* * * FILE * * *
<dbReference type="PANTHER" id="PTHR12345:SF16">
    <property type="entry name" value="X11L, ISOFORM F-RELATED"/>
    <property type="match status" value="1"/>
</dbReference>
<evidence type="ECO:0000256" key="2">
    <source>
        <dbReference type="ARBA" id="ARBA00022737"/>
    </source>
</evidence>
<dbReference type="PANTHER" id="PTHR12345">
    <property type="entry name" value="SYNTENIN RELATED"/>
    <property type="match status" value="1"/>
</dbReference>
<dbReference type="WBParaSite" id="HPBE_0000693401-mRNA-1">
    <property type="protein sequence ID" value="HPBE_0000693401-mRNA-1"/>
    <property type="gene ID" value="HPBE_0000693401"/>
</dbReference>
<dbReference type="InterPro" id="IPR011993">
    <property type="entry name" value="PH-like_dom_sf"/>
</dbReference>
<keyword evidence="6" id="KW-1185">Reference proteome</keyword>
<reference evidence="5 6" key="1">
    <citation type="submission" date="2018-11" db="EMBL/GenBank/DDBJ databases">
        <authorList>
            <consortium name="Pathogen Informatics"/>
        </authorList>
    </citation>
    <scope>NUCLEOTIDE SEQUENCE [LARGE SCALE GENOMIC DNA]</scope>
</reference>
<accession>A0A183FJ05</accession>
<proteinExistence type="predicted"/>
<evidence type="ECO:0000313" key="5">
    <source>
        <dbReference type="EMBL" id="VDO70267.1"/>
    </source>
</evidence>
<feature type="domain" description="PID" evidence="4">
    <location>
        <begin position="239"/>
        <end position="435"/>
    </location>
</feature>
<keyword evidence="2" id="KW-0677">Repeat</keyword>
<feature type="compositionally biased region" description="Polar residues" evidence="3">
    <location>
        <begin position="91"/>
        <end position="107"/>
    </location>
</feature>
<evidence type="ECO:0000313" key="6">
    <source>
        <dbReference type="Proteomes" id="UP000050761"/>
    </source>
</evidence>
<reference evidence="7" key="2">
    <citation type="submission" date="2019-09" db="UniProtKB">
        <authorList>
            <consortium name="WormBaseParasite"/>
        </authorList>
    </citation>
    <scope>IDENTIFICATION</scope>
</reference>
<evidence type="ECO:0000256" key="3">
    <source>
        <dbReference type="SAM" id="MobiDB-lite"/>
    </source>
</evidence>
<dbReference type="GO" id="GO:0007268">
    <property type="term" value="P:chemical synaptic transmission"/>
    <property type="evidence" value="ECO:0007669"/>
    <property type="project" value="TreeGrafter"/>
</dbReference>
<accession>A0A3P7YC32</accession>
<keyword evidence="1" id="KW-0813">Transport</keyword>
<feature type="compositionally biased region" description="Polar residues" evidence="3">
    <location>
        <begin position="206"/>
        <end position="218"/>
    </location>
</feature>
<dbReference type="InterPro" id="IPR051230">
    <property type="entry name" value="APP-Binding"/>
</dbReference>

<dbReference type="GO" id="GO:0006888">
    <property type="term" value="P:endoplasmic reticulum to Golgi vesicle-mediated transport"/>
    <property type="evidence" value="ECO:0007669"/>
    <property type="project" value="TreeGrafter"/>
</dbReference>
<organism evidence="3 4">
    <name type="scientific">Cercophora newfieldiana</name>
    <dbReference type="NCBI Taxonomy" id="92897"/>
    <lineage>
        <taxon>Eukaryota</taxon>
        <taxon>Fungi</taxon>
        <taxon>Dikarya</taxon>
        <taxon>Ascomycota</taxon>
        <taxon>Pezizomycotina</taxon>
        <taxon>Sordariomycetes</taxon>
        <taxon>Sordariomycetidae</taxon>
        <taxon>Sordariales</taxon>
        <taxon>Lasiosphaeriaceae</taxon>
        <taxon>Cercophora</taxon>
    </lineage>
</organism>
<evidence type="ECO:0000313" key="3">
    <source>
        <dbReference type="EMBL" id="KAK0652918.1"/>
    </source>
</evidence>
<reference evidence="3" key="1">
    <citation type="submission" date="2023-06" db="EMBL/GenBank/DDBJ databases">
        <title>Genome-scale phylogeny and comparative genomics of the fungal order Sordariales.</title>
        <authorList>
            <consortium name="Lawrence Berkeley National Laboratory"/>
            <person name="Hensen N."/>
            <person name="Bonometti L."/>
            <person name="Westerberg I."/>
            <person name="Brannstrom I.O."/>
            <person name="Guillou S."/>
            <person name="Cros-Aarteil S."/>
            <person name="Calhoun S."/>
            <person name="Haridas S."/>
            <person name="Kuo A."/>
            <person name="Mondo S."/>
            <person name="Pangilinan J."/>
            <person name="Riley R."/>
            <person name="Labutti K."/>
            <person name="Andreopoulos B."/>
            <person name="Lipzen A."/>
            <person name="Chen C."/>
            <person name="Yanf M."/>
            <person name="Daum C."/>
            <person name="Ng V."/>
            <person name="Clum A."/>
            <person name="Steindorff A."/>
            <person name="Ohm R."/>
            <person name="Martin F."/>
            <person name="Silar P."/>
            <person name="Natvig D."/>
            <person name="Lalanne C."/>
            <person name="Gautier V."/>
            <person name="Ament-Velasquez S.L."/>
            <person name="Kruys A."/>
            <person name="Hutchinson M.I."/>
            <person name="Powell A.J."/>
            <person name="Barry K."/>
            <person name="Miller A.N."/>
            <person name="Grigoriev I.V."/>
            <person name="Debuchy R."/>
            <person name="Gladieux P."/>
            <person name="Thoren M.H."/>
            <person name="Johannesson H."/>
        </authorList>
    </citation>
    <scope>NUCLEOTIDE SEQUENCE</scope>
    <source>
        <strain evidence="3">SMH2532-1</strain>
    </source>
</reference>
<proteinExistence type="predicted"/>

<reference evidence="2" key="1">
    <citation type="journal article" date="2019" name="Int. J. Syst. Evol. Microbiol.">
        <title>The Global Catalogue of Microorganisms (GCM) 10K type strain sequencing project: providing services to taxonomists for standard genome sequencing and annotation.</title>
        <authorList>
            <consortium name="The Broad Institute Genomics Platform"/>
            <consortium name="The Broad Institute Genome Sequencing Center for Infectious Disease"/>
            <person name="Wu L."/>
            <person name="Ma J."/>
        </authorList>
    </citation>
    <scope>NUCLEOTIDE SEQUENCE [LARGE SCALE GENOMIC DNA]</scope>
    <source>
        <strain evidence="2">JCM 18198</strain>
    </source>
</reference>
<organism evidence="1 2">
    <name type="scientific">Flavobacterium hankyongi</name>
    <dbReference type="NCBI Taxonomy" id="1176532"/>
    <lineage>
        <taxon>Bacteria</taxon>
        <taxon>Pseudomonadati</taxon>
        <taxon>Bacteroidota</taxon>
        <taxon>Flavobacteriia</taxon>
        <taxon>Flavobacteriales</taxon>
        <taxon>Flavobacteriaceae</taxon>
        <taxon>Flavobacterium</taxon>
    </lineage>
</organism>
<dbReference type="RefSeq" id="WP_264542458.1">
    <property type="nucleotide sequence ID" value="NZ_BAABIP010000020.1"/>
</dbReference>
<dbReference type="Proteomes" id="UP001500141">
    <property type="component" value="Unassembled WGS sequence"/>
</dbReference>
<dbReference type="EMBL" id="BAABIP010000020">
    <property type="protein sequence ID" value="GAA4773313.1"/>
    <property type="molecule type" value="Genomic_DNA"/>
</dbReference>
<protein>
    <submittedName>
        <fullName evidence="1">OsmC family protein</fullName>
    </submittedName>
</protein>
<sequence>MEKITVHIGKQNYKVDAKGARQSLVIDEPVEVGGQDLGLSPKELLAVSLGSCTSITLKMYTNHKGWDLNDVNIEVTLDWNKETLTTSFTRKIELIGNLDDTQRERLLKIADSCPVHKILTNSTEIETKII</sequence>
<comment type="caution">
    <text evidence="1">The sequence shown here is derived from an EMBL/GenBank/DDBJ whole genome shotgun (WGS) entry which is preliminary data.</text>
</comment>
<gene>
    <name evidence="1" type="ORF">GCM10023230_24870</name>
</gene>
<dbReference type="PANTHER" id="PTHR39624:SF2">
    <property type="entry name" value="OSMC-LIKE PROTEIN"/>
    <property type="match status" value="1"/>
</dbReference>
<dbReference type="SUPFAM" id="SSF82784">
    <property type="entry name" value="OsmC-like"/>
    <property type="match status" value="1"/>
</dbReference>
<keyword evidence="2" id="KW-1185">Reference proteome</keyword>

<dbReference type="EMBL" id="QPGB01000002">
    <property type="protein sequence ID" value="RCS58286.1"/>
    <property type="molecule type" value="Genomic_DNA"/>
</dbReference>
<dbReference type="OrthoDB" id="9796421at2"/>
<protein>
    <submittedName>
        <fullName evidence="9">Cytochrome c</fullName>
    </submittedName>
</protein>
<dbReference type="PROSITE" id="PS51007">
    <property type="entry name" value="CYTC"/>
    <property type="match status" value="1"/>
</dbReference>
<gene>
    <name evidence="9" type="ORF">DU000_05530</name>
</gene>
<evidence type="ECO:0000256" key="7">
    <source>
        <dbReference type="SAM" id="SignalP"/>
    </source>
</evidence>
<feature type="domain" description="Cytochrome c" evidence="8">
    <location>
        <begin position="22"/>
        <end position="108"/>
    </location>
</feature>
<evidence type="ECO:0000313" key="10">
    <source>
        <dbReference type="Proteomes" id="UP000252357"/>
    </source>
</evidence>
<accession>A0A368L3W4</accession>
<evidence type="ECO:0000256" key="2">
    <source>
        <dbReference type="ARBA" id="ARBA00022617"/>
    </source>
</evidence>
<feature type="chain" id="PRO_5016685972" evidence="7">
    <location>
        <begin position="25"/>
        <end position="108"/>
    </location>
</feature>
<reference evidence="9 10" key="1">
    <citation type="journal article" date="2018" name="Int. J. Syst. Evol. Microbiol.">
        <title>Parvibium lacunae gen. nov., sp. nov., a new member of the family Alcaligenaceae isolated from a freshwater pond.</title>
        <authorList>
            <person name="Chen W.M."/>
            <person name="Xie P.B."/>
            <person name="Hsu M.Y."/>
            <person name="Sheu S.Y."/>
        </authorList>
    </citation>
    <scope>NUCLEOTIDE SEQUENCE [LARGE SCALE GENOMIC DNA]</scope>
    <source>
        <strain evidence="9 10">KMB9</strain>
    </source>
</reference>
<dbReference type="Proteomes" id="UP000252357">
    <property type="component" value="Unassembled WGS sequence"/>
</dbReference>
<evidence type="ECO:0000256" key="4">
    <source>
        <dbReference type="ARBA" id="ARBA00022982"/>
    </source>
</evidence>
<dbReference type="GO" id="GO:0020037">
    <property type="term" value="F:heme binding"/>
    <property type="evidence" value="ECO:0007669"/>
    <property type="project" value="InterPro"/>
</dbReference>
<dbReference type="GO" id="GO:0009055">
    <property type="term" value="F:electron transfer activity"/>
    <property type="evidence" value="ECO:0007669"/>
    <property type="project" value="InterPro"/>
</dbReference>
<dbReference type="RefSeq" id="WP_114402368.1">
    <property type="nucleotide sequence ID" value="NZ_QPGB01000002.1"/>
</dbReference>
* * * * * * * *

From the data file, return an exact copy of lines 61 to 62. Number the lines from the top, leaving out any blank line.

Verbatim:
    <scope>IDENTIFICATION</scope>
</reference>